Martinborough Kindergarten children with teacher Allie Hiemstra. PHOTO/SUPPLIED

Martinborough Kindergarten and the Martinborough Bowling Club were among the big winners when council grant recipients were decided.

The South Wairarapa District Council grant subcommittee heard more than 15 applicants press their cases for funding at the Waihinga Centre in Martinborough on Wednesday morning.

The kindergarten and bowling club were among nine successful candidates.

Kindergarten head teacher Megan Gibson was over the moon when she heard they had been granted $3600 to help redevelop their playground.

“The money will be used to develop an outdoor play space using a Te Ao Maori approach.

Gibson said the redeveloped area would include a wooden canoe, a flowing river and a bridge. Water would be pumped down the river.

“It will have a nice path and grasses and a place where children can go and explore,” she said.

“We are very happy to have received that amount. The project will now go ahead.”

Gibson expected the play area to be completed by summer on current projections.

Martinborough Bowling Club was given $4050 to help redevelop their green and upgrade the facilities.

Mayor Alex Beijen said the club’s award was well deserved.

“They have never applied before and they don’t receive anything else from council,” he said.

Keith Paddon, on behalf of the club, told the committee membership had grown enormously and the space needed work.

“We are going through a resurgence,” he said.

“We have gone from around 10 members to more than 120. We have increased from 10 to 26 teams. The state of our bowling green is just not up to standard.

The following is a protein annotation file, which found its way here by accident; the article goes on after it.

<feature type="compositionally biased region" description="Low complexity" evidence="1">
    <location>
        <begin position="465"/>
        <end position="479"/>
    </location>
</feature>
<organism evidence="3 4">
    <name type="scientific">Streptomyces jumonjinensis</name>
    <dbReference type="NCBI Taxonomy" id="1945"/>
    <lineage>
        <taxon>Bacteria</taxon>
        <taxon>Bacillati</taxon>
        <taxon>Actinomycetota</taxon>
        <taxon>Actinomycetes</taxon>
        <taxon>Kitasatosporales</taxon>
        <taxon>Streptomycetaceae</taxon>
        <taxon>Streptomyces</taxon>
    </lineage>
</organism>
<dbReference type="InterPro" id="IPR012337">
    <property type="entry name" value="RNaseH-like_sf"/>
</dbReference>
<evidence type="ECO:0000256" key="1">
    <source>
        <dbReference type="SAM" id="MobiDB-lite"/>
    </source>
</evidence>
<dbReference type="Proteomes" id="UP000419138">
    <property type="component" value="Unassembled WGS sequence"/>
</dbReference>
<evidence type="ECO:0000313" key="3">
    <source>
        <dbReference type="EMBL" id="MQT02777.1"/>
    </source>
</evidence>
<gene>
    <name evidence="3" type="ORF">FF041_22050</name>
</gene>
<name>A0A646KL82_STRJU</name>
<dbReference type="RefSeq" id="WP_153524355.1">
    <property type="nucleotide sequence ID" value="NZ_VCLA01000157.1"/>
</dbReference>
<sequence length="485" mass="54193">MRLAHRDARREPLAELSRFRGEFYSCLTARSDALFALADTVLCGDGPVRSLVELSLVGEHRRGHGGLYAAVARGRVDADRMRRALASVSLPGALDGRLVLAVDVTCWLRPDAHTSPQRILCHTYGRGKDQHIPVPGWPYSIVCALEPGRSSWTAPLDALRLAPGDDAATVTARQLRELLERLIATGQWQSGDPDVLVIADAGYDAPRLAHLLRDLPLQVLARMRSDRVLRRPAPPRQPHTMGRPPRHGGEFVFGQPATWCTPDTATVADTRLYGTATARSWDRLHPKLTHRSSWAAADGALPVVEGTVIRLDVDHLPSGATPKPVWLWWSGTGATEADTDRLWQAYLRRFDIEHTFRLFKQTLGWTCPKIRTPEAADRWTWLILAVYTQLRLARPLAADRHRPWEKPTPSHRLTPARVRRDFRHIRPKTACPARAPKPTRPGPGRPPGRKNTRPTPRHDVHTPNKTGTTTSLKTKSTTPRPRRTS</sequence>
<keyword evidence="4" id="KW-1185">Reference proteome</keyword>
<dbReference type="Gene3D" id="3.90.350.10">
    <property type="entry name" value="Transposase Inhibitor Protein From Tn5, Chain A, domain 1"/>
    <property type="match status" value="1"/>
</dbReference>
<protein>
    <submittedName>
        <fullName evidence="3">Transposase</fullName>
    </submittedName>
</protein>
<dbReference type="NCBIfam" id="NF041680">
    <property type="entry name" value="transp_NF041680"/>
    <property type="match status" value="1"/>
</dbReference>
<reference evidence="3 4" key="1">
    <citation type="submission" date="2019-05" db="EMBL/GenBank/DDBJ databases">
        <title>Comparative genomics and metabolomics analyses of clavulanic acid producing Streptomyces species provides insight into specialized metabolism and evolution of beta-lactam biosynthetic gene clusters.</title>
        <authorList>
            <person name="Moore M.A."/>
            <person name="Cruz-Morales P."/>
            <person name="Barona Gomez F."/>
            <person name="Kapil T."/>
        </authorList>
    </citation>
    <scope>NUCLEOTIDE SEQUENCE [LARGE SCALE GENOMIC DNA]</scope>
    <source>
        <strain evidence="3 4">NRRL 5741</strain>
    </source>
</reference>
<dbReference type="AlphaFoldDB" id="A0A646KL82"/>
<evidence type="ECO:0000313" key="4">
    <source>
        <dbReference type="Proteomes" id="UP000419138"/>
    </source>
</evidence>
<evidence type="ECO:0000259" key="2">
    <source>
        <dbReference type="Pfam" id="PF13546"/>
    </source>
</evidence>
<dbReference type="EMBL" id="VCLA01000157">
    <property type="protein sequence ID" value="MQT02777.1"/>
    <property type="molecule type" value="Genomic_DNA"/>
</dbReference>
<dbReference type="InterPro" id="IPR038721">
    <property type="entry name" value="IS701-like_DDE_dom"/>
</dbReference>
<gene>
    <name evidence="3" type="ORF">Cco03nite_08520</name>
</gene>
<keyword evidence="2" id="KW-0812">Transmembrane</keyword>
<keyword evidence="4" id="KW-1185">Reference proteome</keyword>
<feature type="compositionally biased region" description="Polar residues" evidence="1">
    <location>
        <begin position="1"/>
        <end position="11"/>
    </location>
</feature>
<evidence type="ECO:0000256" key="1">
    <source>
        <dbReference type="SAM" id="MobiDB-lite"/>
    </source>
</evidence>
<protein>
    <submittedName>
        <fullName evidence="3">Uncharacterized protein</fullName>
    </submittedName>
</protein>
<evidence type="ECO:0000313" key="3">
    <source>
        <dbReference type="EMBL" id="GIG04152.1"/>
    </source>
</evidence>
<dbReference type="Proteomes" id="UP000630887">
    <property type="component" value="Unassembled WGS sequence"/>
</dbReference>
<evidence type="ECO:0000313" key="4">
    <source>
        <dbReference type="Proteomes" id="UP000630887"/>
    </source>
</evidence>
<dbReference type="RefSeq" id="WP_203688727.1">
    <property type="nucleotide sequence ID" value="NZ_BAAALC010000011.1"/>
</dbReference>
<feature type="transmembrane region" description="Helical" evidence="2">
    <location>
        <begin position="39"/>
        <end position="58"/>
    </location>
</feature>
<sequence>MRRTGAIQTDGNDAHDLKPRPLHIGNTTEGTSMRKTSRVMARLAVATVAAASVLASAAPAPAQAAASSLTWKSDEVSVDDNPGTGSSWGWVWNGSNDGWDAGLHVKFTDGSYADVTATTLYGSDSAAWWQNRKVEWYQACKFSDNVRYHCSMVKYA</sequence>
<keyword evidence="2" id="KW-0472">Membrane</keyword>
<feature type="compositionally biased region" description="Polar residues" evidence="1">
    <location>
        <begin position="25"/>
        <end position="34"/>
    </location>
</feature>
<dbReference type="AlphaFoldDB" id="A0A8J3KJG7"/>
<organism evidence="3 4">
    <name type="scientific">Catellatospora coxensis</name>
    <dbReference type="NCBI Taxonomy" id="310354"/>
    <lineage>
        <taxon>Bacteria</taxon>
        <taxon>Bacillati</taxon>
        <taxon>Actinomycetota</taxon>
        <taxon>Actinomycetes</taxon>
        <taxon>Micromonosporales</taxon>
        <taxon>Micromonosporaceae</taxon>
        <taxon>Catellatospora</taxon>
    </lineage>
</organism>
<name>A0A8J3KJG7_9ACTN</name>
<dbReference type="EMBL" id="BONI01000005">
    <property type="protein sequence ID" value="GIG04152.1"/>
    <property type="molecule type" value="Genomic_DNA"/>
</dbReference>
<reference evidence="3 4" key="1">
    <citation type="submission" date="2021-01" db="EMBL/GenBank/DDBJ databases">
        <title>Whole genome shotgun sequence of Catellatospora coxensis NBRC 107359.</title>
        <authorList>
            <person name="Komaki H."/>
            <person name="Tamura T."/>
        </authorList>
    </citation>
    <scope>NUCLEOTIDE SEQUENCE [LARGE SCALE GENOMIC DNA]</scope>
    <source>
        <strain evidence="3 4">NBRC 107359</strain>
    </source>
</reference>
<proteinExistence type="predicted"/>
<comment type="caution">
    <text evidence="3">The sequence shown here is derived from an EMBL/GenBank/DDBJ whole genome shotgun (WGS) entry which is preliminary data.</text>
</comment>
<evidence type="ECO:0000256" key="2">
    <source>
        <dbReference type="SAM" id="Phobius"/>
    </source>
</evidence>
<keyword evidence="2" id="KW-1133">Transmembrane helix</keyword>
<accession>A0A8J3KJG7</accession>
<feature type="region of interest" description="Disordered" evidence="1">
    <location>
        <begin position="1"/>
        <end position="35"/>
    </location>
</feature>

“We have a long-term plan to go to an artificial turf.

“In the meantime, we need to upgrade our green. Martinborough Bowling has been here for more than 100 years, it’s a well-established organisation.

“As far as I’m concerned, it’s a vital cog in the whole machinery of Martinborough.”

Paddon was pleased to hear about the extra cash.

“That’s good news. It’s a real bonus, it will help immensely.

“It will help improve our green and attract more members.”

He said work on resurfacing the green would hopefully start in May.

He hoped the new green would be ready by Christmas.

Other big winners were Wellington Free Ambulance, which got $10,450.

The committee noted the exceptional level of service provided.

Ambulances had done more than 1200 jobs in the region, which had a population of about 11,800 people, in the past year alone.

Martinborough Netball Club got $2200 to help buy junior squad uniforms.

The committee noted the contribution the club made to the development of young sportspeople.

“I think it’s positive, we want to encourage sport and it’s a laudable grant,” Beijen said.

Councillor Ross Vickery agreed, “It’s youth, it’s sport, it’s local. What’s not to like?”

Digital Seniors were granted $2000 to buy extra electronic devices for the elderly.

Sarah Wright joined the meeting by Zoom on behalf of the organisation.

She described the increasing problems the elderly had accessing internet-based services.

“A couple in their 80s asked me to help. They had been sent a link to a funeral video and had no idea what to do with it. It didn’t take long to discover their link connection was incapable of producing the required outcome.”

Wright said the couple had tears in their eyes when she sorted the issue out.

“Result, happy couple,” she said.

She said many seniors needed connectivity for reaching family and friends, and also for reading, banking and other things.

The Fell Locomotive Museum got $2000 to help with heating, as did Business Wairarapa for its awards scheme.

Catherine Rossiter-Stead said this would be the third time the awards scheme had been run.

“It’s a great opportunity to celebrate the wonderful array of businesses we have in Wairarapa.”

The Men’s Shed was given $2000 to assist with roofing, panelling and other repairs.

The Wairarapa Rainbow Youth Support Group was given $1200 to assist with running 12 monthly sessions.

The committee said although some organisations were unsuccessful with grant applications, there were often other sources of council funding available.



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